Jorge Marco and Gutmaro Gomez BravoFeb 12, 2023
The Fabric of Fear
Building Franco's New Society in Spain, 1936-1950
Liverpool University Press 2023
Jorge Marco and Gutmaro Gomez Bravo's book The Fabric of Fear: Building Franco's New Society in Spain, 1936-1950 (Liverpool UP, 2023) deals comprehensively with the process of Francoist state- and nation-building in Spain. Franco's chosen tools were mass repression and cleansing, undertaken both during the battlefield war of 1936-39 and in the decade afterwards, when war against defeated constituencies continued by institutional means. Mobilising its grass roots supporters made them complicit in the state's project. The complex process of cleansing and conversion of the political enemy required classifying soldiers from the defeated Republican army and Republican-zone civilians into pro-Franco, indifferent, or internal enemy. Many of the latter were either extrajudicially murdered or executed after cursory military trials. Classification used ultra-traditionalist Catholic means, including segregation and forced conversion.
The new society programme implemented between 1936 and 1950 was applied nation-wide to political activists, members of Republican parties, labour organisations, and (poor) urban and (landless) rural social constituencies. The Francoist project adapted to the changing national and international contexts across the period 1936-1950: from a civil war; through the period of relations with the Axis powers at the same time as receiving Nazi assistance in building up Franco's police force as an agent of repression; to the transformation of Franco into an anti-Communist client of the Cold War West. The Fabric of Fear addresses the social effects of the cleansing process on both victors and vanquished. On the one hand, Franco's violent policy forged a new society and tightened the links between the regime and its social base. On the other hand, the violence and coercion exerted on the vanquished resulted in their civil and legal death: they were expelled from Franco's national community and deprived of all rights in what became de facto an apartheid society in Spain.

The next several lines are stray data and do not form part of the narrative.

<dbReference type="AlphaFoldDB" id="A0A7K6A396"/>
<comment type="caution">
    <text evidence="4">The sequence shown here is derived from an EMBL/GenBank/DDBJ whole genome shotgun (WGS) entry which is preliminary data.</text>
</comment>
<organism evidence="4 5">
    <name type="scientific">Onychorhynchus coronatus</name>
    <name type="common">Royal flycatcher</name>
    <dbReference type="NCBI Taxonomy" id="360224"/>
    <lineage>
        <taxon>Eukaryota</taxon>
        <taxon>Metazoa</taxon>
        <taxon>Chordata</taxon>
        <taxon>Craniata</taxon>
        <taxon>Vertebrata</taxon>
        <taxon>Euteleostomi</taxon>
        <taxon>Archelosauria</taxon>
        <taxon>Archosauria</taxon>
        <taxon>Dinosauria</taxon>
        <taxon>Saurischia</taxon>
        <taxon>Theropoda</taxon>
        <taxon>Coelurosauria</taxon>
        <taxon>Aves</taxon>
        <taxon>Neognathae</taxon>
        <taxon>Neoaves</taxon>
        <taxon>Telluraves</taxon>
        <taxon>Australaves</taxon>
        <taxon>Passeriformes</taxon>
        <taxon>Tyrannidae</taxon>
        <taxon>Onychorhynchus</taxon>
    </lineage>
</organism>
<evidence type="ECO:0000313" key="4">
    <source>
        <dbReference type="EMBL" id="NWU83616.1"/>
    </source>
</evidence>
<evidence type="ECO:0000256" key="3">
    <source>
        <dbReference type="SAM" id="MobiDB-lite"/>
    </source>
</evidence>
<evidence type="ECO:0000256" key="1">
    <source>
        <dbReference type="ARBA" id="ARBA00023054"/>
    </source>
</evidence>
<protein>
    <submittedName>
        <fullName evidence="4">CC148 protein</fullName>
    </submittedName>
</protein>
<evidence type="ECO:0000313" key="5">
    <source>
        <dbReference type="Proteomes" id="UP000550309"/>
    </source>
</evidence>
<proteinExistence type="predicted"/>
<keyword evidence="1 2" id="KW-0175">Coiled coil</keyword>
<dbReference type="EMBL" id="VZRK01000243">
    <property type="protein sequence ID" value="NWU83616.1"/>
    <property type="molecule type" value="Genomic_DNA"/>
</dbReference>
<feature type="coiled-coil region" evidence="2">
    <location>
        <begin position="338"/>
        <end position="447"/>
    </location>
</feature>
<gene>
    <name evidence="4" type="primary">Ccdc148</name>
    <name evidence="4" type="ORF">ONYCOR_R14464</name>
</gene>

Ethan Besser Fredrick is a graduate student in Modern Latin American history seeking his PhD at the University of Minnesota. His work focuses on the Transatlantic Catholic movements in Mexico and Spain during the early 20th century.